The late Clayton Christensen describes Disruptive Innovations as “a process by which a product or service initially takes root in simple applications at the bottom of a market—typically by being less expensive and more accessible—and then relentlessly moves upmarket, eventually displacing established competitors.”
His go-to example was how Toyota, a Japanese automaker, made a mark on the US automotive landscape.
While Detroit’s Big Three (GM, Ford & Chrysler) built cars catered to their most profitable customers, Toyota focused on serving the lower end by providing fuel-efficient cars at an affordable price.
Form there, Toyota continued to improve its early models, capturing market share from the incumbents and gradually moving into higher-end cars with Lexus.
The company now maintains roughly 14% market share in the US.
But what about Apple?
iPhone blew Blackberry out of the water by starting at the high-end. It was high-priced from the start. How does that fit into this theory?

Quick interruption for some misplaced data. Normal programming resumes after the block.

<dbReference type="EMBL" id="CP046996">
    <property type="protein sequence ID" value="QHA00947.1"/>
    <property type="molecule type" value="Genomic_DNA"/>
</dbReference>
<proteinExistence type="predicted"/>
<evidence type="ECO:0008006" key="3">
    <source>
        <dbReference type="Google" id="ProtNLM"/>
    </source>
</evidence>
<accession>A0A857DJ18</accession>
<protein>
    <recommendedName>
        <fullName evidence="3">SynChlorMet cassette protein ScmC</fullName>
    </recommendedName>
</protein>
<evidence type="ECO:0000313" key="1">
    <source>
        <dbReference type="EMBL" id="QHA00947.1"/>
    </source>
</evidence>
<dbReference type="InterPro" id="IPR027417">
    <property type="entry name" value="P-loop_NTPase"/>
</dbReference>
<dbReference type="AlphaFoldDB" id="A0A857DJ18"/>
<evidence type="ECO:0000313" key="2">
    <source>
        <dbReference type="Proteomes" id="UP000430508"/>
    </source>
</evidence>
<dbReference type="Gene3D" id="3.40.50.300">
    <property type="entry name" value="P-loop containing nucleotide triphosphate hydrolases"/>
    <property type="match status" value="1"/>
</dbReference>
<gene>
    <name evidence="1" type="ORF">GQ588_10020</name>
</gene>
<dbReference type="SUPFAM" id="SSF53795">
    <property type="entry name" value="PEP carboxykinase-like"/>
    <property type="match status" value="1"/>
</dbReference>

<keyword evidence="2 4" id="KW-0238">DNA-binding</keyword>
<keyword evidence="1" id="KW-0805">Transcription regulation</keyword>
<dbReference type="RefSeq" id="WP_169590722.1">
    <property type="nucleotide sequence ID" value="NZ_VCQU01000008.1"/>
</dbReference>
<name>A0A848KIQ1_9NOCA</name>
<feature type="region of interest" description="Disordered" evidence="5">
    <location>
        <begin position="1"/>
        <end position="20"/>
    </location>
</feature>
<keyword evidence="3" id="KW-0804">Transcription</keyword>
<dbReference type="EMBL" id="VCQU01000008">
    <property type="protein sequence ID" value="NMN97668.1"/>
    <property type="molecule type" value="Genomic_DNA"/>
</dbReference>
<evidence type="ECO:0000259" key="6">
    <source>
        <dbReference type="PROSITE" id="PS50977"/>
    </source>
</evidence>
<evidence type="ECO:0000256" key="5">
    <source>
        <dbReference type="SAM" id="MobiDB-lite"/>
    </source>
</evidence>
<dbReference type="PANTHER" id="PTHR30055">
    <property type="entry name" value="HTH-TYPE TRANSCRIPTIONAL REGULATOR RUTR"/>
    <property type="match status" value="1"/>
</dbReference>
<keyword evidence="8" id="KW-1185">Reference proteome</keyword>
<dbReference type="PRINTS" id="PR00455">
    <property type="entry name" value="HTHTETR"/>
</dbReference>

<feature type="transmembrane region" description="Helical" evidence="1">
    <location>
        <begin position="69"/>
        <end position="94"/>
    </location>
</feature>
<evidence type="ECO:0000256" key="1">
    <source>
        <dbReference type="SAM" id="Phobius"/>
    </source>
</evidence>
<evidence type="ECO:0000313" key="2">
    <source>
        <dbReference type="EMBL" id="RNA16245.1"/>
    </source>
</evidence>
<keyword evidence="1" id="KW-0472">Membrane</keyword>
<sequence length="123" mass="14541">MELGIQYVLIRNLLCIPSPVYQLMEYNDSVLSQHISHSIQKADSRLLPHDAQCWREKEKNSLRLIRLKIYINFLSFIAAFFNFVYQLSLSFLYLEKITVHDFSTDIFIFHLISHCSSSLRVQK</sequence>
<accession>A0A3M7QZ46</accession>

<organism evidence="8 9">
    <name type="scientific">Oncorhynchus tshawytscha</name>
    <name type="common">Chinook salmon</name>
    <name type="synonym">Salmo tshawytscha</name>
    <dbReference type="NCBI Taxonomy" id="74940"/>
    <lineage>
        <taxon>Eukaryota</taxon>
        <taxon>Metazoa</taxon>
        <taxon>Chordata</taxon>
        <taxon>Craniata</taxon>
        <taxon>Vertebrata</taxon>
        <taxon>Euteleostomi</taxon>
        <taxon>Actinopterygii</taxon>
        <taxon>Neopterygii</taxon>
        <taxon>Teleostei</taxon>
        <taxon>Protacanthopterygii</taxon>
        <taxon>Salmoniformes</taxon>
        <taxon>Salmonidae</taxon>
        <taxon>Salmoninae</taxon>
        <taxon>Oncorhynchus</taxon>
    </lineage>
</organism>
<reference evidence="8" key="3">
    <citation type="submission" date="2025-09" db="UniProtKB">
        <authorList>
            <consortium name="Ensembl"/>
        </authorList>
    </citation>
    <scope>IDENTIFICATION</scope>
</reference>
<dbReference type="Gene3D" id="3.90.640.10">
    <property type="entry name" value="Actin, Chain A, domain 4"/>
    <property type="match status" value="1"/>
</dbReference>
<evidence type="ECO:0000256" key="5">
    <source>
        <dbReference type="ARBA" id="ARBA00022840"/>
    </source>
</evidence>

“What allowed [iPhone] to survive, when they came in at the high end of the wireless phone market, is they came in to disrupt the laptop.” – CC
iPhone wasn’t competing against Blackberry. It’s job was to do more and more things such that maybe you don’t need your laptop.
1. Talks at Google – https://bit.ly/3cuNAu5
2. Christensen Institute – https://bit.ly/3fO8qGN
3. Grand Unified Theory of Apple Products – https://bit.ly/2Z6PSfe
Picture Credits: Junior Teixeira/Pexels